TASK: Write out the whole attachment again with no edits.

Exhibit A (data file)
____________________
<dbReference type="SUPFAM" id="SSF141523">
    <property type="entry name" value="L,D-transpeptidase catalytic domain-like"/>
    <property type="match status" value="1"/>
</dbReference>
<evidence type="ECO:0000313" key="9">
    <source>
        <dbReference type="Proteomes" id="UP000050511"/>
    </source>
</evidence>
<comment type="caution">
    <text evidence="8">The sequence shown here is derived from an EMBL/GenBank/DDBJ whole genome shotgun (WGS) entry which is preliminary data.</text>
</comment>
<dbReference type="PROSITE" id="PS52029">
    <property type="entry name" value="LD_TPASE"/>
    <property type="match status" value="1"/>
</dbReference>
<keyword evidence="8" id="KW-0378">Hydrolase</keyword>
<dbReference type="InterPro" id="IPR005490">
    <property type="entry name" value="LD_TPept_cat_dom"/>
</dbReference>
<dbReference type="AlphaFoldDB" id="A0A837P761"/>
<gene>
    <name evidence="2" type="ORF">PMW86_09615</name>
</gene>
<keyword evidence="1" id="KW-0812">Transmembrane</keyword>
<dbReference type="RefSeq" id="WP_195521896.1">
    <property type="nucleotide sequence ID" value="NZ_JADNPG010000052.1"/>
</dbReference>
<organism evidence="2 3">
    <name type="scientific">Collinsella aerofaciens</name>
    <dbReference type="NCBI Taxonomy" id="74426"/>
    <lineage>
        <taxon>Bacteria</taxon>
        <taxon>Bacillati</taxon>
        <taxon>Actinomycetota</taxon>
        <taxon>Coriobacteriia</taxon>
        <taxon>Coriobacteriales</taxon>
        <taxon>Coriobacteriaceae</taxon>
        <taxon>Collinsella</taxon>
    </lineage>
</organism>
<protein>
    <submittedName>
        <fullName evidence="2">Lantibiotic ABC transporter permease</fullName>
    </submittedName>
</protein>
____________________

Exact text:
<dbReference type="SUPFAM" id="SSF141523">
    <property type="entry name" value="L,D-transpeptidase catalytic domain-like"/>
    <property type="match status" value="1"/>
</dbReference>
<evidence type="ECO:0000313" key="9">
    <source>
        <dbReference type="Proteomes" id="UP000050511"/>
    </source>
</evidence>
<comment type="caution">
    <text evidence="8">The sequence shown here is derived from an EMBL/GenBank/DDBJ whole genome shotgun (WGS) entry which is preliminary data.</text>
</comment>
<dbReference type="PROSITE" id="PS52029">
    <property type="entry name" value="LD_TPASE"/>
    <property type="match status" value="1"/>
</dbReference>
<keyword evidence="8" id="KW-0378">Hydrolase</keyword>
<dbReference type="InterPro" id="IPR005490">
    <property type="entry name" value="LD_TPept_cat_dom"/>
</dbReference>
<dbReference type="AlphaFoldDB" id="A0A837P761"/>
<gene>
    <name evidence="2" type="ORF">PMW86_09615</name>
</gene>
<keyword evidence="1" id="KW-0812">Transmembrane</keyword>
<dbReference type="RefSeq" id="WP_195521896.1">
    <property type="nucleotide sequence ID" value="NZ_JADNPG010000052.1"/>
</dbReference>
<organism evidence="2 3">
    <name type="scientific">Collinsella aerofaciens</name>
    <dbReference type="NCBI Taxonomy" id="74426"/>
    <lineage>
        <taxon>Bacteria</taxon>
        <taxon>Bacillati</taxon>
        <taxon>Actinomycetota</taxon>
        <taxon>Coriobacteriia</taxon>
        <taxon>Coriobacteriales</taxon>
        <taxon>Coriobacteriaceae</taxon>
        <taxon>Collinsella</taxon>
    </lineage>
</organism>
<protein>
    <submittedName>
        <fullName evidence="2">Lantibiotic ABC transporter permease</fullName>
    </submittedName>
</protein>